Many people view sheep as being pretty uninteresting, but studying them can reveal valuable insights into human interactions with the environment.
That's the firm view of Emeritus Professor Graeme Martin, from the University of WA's School of Agriculture and Environment, who has earned international recognition for his research analysing the factors that determine sheep reproduction, and which could be used to improve human health.
Professor Martin, from Jolimont, has been awarded the 2021 Marshall Medal by the UK-based Society for Reproduction and Fertility. The Marshall Medal was established in 1963 as the highest honour the society awards in the field of reproduction and fertility.
Professor Martin said receiving the award was a great honour, as it acknowledged a lifetime of research in the field of reproductive biology.
"My research focuses on analysing how sheep recognise and measure the environment around them, and how this information influences their reproductive system," he said.
"The sheep is an amazing and important farm animal, which also represents a valuable experimental model for human medicine research.
"Sheep get a lot of bad press but they are actually really interesting animals if you look at the biology."
Professor Martin said a sheep can recognise more than 50 individual sheep faces for at least two years.
"Female sheep possess the ability to recognise the distinct smell of an individual male and ovulate within days if the male is new to her," he said.
"By closely studying sheep, we can develop a better understanding of how the human reproductive system is influenced by environmental factors."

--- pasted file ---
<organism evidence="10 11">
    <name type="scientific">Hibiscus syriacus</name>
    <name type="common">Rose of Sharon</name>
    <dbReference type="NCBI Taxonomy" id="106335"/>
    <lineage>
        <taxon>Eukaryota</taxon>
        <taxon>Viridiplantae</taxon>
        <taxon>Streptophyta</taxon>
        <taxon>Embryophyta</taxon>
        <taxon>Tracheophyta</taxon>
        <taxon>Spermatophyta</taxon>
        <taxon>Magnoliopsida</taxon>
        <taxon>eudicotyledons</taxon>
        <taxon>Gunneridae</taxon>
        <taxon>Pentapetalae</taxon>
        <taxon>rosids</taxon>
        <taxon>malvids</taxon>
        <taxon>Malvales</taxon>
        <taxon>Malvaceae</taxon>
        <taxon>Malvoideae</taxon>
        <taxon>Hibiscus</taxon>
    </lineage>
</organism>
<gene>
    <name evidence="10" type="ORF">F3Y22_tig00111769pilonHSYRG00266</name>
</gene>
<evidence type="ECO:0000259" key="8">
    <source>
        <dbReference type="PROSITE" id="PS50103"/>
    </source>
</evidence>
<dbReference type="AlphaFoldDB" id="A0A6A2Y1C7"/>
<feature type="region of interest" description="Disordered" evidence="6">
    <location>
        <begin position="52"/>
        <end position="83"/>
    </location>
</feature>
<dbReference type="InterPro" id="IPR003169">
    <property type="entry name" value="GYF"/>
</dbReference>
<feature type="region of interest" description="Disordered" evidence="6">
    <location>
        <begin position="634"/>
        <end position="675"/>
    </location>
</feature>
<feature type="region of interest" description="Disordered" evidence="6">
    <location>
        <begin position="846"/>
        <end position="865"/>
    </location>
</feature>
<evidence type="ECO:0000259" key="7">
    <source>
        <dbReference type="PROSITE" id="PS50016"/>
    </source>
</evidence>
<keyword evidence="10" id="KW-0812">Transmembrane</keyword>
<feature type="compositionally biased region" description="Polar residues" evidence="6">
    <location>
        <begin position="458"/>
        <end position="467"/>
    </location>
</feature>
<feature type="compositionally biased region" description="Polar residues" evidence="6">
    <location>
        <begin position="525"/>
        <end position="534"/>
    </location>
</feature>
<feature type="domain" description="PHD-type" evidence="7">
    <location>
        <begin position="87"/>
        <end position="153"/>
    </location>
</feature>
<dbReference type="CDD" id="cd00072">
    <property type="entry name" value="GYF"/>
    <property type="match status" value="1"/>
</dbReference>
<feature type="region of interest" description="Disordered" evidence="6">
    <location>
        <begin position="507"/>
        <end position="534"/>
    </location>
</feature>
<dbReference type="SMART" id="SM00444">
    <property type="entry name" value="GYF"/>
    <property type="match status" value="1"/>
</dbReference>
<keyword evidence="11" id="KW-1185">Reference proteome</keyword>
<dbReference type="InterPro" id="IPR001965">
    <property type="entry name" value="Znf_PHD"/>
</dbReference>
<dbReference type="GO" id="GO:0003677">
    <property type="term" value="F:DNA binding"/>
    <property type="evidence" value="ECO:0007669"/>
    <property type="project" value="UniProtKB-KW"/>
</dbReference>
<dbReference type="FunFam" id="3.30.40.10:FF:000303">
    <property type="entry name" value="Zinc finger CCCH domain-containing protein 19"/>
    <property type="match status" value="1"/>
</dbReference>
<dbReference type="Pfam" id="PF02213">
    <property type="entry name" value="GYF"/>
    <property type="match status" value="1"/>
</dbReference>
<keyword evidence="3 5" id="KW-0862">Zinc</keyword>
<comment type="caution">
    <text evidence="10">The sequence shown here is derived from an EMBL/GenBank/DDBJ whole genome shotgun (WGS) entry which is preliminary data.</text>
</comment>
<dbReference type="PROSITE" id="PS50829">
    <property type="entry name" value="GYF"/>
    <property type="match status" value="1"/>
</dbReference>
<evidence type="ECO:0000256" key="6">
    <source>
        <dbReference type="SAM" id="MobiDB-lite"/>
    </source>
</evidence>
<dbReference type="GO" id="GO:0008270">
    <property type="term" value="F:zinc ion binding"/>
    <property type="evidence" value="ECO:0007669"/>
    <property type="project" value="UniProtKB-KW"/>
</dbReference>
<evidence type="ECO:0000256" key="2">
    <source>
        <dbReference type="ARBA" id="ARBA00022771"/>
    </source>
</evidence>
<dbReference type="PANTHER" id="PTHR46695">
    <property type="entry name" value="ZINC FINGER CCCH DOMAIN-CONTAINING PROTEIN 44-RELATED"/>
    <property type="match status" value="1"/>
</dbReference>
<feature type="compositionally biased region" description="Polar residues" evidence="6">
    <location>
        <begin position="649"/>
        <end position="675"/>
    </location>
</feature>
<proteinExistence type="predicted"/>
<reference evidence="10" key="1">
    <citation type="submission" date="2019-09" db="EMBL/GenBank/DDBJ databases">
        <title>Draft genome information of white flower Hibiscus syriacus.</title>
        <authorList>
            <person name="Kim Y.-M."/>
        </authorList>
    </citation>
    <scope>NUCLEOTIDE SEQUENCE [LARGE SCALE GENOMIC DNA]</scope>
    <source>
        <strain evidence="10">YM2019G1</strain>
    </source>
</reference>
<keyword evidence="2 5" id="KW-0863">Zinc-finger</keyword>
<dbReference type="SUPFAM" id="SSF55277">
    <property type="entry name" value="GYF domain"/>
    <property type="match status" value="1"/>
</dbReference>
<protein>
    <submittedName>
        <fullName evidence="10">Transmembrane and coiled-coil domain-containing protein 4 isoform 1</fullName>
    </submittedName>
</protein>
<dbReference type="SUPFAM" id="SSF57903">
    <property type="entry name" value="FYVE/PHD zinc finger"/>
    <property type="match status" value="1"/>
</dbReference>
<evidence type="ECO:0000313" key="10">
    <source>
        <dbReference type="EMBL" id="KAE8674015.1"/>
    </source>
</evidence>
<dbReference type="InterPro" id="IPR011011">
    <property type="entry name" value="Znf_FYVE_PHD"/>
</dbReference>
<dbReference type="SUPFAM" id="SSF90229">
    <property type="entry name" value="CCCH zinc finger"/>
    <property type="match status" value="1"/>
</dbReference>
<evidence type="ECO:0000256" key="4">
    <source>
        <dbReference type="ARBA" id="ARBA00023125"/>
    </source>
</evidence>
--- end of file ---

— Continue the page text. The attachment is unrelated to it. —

Professor Martin said reproductive control systems in the brain measure the length of the night and the body reserves of energy to assesses the socio-sexual surroundings, before deciding on a strategy for successful reproduction.
"I have studied all of these individual environmental factors, but my real contribution was to consider them all at once, the way a sheep does," he said.
"The interaction between the factors is often more important than the individual factors themselves."
Professor Martin, who grew up on a sheep farm, has always been fascinated by how the sheep brain operates.
He said future research in this area would help develop a greater understanding of how animals respond to their environment.
"Rather than control reproduction in farm animals with hormone injections, if you got animals to respond to natural stimuli you wouldn't need injections," he said.
"If we can understand how they respond to their environment, then we can manipulate the environment and they will respond through natural processes.
"This will allow us to use the environment to influence and control the animal, which is the foundation of 'clean, green, and ethical' management."